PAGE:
8 September 2019


Works cited:

Colomina, Beatriz. "Sexuality & Space." Sexuality & Space, edited by Beatriz Colomina. Princeton Architectural Press, 1992, pp. 73-128.

Wilson, Elizabeth. "Sexuality and Space edited by Beatriz Colomina." Harvard Design Magazine, Winter/Spring 1997.


Abstract/description:

In this essay, Beatriz Colomina explores concepts of cultural, social and biological perception and relation in the architectural work of Adolf Loos and Le Corbusier. The interior and exterior designs of specific architectural works are presented to the reader under the guise of a “detective stories” built on the “evidence” of extant photography, architectural drawings and writings. Some of the important themes are: architectural framing, interior versus exterior, cladding, the gaze, mirrors, windows, boundaries and gender. Psychoanalytic theory a la Freud and Lacan is the main tool used for unlocking these architectural "mysteries." We also hear several times from Walter Benjamin.

Where's the sex? The short answer is that it exists in references to gender within the essay. (Curiously, Freudian sexual theories are not referred to directly by name.) Furthermore, this essay relies on definitions of "sexuality" and "space" that are not straightforward, particularly to non-academic readers. In a Harvard Design Magazine review of the published group of papers titled Sexuality & Space, edited by Colomina and containing the eponymous essay, Elizabeth Wilson gets at the heart of this:

As Colomina makes clear, however, the volume, like the symposium at which the papers it contains were initially presented, aims to do more than simply “include women.” Nor does it aim simply to explore “how sexuality acts itself out in space,” although this would have been an interesting subject in its own right: how actually existing urban, architectural spaces are used intentionally or illicitly for sexual purposes. We could have had papers on the role of the “cottage” (public lavatory) in gay sex, on museums as pick-up grounds for intellectual singles, on the voyeurism of peep shows, and so on. But this would presumably have been too literal a project for the theorists gathered. Instead we are invited to treat architecture as a “system of representation” on a par with film and TV, and to ask how space is “already inscribed in the question of sexuality.” Gender is inscribed in space and space is never designed in a gender-neutral way.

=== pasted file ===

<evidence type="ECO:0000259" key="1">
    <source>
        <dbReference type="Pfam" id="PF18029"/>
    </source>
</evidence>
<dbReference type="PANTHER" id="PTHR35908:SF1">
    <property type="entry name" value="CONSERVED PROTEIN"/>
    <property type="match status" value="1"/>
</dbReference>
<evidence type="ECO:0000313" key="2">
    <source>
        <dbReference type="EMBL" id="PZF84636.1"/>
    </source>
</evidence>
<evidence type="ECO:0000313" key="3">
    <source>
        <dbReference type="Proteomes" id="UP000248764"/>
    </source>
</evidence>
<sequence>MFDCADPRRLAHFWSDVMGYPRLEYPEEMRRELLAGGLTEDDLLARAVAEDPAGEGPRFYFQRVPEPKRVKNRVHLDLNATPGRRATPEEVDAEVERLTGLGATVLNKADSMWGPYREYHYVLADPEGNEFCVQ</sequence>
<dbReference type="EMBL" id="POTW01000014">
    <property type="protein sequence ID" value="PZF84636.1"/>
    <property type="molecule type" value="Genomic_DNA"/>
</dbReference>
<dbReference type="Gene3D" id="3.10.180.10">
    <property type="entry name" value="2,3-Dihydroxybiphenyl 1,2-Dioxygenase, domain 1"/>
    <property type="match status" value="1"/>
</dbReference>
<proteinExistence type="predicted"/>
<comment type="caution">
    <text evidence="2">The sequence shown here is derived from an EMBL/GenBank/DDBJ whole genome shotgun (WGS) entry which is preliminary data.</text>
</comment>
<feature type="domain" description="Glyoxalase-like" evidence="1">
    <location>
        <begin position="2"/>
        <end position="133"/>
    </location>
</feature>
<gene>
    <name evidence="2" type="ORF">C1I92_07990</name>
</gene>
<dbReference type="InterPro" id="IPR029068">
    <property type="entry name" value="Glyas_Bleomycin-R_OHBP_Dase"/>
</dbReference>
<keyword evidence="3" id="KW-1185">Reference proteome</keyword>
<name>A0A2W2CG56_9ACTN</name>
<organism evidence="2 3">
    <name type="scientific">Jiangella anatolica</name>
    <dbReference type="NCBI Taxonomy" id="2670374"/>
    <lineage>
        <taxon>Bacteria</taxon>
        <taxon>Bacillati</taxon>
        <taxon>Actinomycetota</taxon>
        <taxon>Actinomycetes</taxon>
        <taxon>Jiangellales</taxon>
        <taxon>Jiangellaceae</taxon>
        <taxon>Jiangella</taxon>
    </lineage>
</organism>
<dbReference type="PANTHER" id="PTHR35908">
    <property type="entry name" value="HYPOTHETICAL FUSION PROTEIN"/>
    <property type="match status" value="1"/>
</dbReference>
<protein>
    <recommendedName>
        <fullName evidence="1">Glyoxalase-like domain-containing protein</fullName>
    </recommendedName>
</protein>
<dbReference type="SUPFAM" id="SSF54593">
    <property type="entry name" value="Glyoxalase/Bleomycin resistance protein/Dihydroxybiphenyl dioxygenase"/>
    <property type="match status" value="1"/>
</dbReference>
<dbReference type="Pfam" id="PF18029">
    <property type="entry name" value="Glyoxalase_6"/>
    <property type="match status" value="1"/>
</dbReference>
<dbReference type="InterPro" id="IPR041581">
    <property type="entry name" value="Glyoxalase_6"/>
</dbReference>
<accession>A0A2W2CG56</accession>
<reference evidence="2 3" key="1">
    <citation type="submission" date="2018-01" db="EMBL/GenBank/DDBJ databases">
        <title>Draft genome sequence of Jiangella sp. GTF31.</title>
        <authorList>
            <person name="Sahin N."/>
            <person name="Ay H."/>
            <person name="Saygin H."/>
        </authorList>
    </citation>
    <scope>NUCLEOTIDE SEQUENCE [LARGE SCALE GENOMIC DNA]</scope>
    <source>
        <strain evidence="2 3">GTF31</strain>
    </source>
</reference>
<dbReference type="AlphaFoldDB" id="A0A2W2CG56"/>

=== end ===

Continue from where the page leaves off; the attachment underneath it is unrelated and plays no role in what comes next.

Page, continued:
How does this essay relate to scenography?

Perhaps a more plausible title for this essay would have been "Theatricality and Space," or better, "Theatricality and the Architectural Work of Adolf Loos and Le Corbusier." One main idea in this essay is the "domestic drama" latent in both the architecture itself and the photography of it. A photograph leaves clues ("stage props"), like an open interior door, a scarf on the back of a chair or an ashtray, of human habitation and the related narratives. Space is layered with suspense. This is a development of the theatrical and filmic concept of mise en scène, and also relates specifically to ideas of narrative and dramatic tension as presented by thinkers and theater practitioners such as Robert Edmond Jones and Konstantin Stanislavski. Colomina often refers to a "theater box" and the spectator/performer relationship in her analysis. Her discussion of windows and mirrors directly relates to scenographic notions of composition, aspect ratio, void and place. At one point she references Pirandello.

One idea that percolates at the surface of this essay (but isn't stated outright) is that the chronological development of these architectural works mirrors the development of the audience and spectator relationship in theatrical space as it goes from a proscenium staging (Loos' Steiner and Moller houses) to theatre-in-the-round (Loos' project for a house for Josephine Baker) to film (Le Corbusier's Villa Savoye).

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